LAW4140 The Media, defamation and privacy

Dr Sharon Rodrick Does a hyperlink that appears in a publication constitute a publication of the material contained in the hyperlink for the purposes of defamation law in Australia? Should it?
LAW4342 Patents, trade marks and unfair competition Professor Ann Monotti
Prior to the Patents Act 1990 (Cth) (PA), a patentee had limited rights under the common law against a contributory infringer. The PA extended a patentee’s rights to incorporate the concept of ‘authorisation’ in s 13(1) and introduced s 117 to deal with the specific problems arising from contributory infringement.

In the light of the origins of these sections, including the rationales for the introduction of s 117 and any relevant case law, examine whether the problems posed by contributory infringement are now resolved.
LAW4702 Competition and consumer law Dr Mel Marquis
The migration to a digital world has produced important benefits and social value. At the same time, there have been growing concerns about the ‘dark underbelly’ of digitalization as its broader effects and implications emerge more clearly. The background to this research project is that the digital economy has moved the frontiers of the formulation and enforcement of competition law and policy. In this regard, a number of issues call for further research and reflection. To cite just one example among others, the distinctive economic features of digital platforms and consumer data appear to create significant opportunities for the accumulation of durable market power, as well as its use and possible misuse. This is a topic of ongoing debate both within Australia and globally. For this research task you are called on to consider these discussions at both the domestic and global levels (as well as any relevant sources such as case law), identify competition problems that require attention, and suggest strategies to optimise Australia’s response to these competition problems. Such strategies may include a combination of options. Part of your analysis should include, but should not be limited to, a consideration of whether the Australian Competition and Consumer Act should be modified, and if so, for what reasons. For the avoidance of doubt, the core of the research paper should be competition law and policy. Discussion of problems posed in other fields (for example, issues such as ‘fake news’, harmful media content, online scams, etc.) is not prohibited but such discussion will not earn credit unless it is shown how the problems also implicate competition law and policy.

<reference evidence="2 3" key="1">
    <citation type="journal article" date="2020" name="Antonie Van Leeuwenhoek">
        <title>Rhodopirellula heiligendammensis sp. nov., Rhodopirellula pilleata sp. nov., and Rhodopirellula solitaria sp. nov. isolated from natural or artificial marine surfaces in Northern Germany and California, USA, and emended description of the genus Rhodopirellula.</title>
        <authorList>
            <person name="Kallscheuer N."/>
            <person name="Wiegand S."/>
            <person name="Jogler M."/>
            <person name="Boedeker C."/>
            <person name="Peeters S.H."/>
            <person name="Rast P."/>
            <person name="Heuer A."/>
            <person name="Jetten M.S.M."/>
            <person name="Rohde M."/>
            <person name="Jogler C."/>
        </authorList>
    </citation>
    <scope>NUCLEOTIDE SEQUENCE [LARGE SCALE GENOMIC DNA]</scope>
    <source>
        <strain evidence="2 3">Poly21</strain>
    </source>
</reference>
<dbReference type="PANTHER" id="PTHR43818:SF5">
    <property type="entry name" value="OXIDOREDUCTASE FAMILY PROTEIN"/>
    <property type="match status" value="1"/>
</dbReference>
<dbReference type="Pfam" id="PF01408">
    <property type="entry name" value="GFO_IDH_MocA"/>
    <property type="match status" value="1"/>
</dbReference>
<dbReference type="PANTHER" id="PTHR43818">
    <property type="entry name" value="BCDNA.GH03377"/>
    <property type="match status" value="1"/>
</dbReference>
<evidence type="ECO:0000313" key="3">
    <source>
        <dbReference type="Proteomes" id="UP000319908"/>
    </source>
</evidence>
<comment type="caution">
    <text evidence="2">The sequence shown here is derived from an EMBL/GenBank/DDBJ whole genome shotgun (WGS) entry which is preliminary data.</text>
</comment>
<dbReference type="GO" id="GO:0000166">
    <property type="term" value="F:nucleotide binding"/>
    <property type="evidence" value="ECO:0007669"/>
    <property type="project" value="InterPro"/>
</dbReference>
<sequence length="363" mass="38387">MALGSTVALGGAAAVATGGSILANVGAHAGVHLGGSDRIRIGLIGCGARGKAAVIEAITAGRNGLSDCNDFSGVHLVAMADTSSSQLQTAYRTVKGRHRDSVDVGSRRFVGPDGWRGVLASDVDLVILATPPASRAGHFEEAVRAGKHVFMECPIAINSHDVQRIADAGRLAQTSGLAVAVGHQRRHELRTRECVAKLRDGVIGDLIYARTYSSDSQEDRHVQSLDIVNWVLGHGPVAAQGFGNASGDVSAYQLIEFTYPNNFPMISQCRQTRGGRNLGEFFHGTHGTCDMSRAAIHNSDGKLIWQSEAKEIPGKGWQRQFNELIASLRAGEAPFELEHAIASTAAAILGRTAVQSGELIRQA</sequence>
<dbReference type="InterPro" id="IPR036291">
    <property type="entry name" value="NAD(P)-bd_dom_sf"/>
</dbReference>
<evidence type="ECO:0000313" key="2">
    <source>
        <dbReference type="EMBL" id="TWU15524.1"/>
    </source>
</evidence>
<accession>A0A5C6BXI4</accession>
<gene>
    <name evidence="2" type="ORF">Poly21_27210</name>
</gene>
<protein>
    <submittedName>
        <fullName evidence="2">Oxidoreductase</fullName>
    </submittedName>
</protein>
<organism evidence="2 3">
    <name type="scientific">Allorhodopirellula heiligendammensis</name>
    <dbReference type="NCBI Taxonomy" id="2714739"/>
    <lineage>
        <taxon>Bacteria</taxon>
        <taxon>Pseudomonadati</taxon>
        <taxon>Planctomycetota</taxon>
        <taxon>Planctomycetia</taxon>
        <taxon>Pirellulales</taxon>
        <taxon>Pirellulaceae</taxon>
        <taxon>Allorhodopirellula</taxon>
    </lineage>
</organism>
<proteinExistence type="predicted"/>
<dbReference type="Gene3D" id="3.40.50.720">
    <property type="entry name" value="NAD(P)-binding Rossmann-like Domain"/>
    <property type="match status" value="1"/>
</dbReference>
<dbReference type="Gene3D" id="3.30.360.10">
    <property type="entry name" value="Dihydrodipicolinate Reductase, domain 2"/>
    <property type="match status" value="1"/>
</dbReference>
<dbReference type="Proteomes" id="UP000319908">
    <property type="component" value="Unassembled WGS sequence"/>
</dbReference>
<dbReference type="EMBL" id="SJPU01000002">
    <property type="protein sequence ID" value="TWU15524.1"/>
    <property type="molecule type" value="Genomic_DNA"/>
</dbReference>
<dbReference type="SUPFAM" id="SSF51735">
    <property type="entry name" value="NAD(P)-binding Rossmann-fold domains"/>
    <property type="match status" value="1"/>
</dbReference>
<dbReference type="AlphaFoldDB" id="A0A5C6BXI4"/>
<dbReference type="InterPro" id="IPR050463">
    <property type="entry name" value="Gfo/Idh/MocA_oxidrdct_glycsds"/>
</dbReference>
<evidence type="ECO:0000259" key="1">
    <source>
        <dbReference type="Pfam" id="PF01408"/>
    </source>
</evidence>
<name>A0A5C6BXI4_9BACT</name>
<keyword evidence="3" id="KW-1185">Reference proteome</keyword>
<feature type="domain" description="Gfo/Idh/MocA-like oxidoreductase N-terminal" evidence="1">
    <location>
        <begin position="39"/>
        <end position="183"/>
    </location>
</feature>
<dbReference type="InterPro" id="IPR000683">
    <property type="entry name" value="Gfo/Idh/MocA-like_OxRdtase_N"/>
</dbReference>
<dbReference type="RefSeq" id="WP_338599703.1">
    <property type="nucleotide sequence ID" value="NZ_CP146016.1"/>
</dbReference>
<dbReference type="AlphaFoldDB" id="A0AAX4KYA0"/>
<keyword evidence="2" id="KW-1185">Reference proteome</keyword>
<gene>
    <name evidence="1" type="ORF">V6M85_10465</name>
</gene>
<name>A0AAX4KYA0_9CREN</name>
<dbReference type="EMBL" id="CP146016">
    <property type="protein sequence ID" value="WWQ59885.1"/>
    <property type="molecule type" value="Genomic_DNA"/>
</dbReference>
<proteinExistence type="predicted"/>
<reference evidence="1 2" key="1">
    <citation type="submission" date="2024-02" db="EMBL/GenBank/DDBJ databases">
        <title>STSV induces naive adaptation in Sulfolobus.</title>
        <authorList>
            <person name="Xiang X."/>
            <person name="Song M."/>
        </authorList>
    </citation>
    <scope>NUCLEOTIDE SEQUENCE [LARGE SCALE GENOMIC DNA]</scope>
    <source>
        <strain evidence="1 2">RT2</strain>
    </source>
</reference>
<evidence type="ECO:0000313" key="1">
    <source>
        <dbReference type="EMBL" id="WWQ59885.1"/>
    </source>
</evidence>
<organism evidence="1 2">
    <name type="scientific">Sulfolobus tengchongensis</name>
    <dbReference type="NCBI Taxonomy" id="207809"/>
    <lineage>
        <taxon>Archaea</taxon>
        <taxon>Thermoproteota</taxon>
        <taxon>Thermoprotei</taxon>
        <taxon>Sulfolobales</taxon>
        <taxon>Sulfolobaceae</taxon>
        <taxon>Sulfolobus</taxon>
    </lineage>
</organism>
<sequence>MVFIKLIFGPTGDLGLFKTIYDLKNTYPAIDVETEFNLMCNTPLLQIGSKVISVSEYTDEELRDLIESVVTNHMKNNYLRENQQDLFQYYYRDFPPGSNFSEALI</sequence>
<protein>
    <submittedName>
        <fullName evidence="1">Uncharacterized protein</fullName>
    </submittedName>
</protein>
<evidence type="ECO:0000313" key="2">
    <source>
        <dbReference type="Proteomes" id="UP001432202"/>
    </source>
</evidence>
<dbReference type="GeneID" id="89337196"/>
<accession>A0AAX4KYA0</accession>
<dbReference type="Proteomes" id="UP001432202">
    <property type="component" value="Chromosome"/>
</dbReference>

LAW4704 Taxation law

Professor Stephen Barkoczy The different outcomes in Scottish Australian Mining Co Ltd v FC of T (1950) 81 CLR 188 and FC of T v Whitfords Beach Pty Ltd 82 ATC 4031 are difficult to reconcile. To what extent (if any) have subsequent court decisions rationalised the outcomes in these cases and what guiding principles do the subsequent cases stand for?
LAW4322 Advanced Tax Professor Stephen Barkoczy Part IVA of the Income Tax Assessment Act 1936 is drafted so widely that it has the potential to impede upon legitimate commercial transactions. Discuss the extent to which you agree or disagree with this statement and provide examples to support your conclusions.

Semester 2

Unit Chief ExaminerTopic

LAW4155 International human rights law

The Hon Kevin Bell TBA
LAW4341 Copyright and designs Professor Mark Davison

TBA

LAW4122 International law Professor Jean Allain TBA 

LAW4310 Trial practice and advocacy

Dr Jacqui Horan

TBA

LAW4132 Law of employment Professor Marilyn Pittard TBA 

LAW4671 Private Investment law

Professor Stephen Barkoczy/Tamara Wilkinson TBA 
LAW4702 Competition and consumer law Dr Mel Marquis TBA

LAW4704 Taxation law

Professor Stephen Barkoczy TBA
LAW4225 Non-adversarial justice Esther Firkin/Jessie Taylor/Liz Richardson TBA
LAW4312 Legal issues in medicine Dr Fiona Hum TBA
LAW4112 Advanced constitutional law Emeritus Professor Hoong Lee TBA 
LAW4311 Succession law Richard Antill TBA 
LAW4190 Construction law: Principles and practice Professor Paula Gerber TBA

Contact information

For further information about the Research Project unit, please contact one of the following, preferably by email:

  1. Law Undergraduate Student Services

    Phone: Monash Connect Contact Centre on 1800 MONASH (1800 666 274)

    Online: Ask.Monash

  2. Associate Professor Gerry Nagtzaam
    Phone: +61 3 9905 3330, Email: gerry.nagtzaam@monash.edu